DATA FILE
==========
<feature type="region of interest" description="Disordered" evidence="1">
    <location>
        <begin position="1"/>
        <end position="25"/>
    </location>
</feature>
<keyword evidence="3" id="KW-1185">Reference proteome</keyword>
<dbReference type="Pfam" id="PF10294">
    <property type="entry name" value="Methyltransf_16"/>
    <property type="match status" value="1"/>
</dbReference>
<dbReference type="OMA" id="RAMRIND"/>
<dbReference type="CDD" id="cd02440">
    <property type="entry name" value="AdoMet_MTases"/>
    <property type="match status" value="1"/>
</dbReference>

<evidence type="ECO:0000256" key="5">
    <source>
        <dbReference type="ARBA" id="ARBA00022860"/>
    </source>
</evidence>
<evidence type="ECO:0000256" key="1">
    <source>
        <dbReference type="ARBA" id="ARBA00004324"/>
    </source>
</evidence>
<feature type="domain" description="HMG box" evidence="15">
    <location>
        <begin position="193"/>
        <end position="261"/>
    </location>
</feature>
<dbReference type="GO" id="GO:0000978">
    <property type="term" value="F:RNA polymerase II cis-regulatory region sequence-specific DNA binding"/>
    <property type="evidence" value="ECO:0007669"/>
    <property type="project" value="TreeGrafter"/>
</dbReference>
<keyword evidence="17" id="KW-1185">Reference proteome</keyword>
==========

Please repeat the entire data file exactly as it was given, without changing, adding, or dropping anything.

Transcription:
<feature type="region of interest" description="Disordered" evidence="1">
    <location>
        <begin position="1"/>
        <end position="25"/>
    </location>
</feature>
<keyword evidence="3" id="KW-1185">Reference proteome</keyword>
<dbReference type="Pfam" id="PF10294">
    <property type="entry name" value="Methyltransf_16"/>
    <property type="match status" value="1"/>
</dbReference>
<dbReference type="OMA" id="RAMRIND"/>
<dbReference type="CDD" id="cd02440">
    <property type="entry name" value="AdoMet_MTases"/>
    <property type="match status" value="1"/>
</dbReference>

<evidence type="ECO:0000256" key="5">
    <source>
        <dbReference type="ARBA" id="ARBA00022860"/>
    </source>
</evidence>
<evidence type="ECO:0000256" key="1">
    <source>
        <dbReference type="ARBA" id="ARBA00004324"/>
    </source>
</evidence>
<feature type="domain" description="HMG box" evidence="15">
    <location>
        <begin position="193"/>
        <end position="261"/>
    </location>
</feature>
<dbReference type="GO" id="GO:0000978">
    <property type="term" value="F:RNA polymerase II cis-regulatory region sequence-specific DNA binding"/>
    <property type="evidence" value="ECO:0007669"/>
    <property type="project" value="TreeGrafter"/>
</dbReference>
<keyword evidence="17" id="KW-1185">Reference proteome</keyword>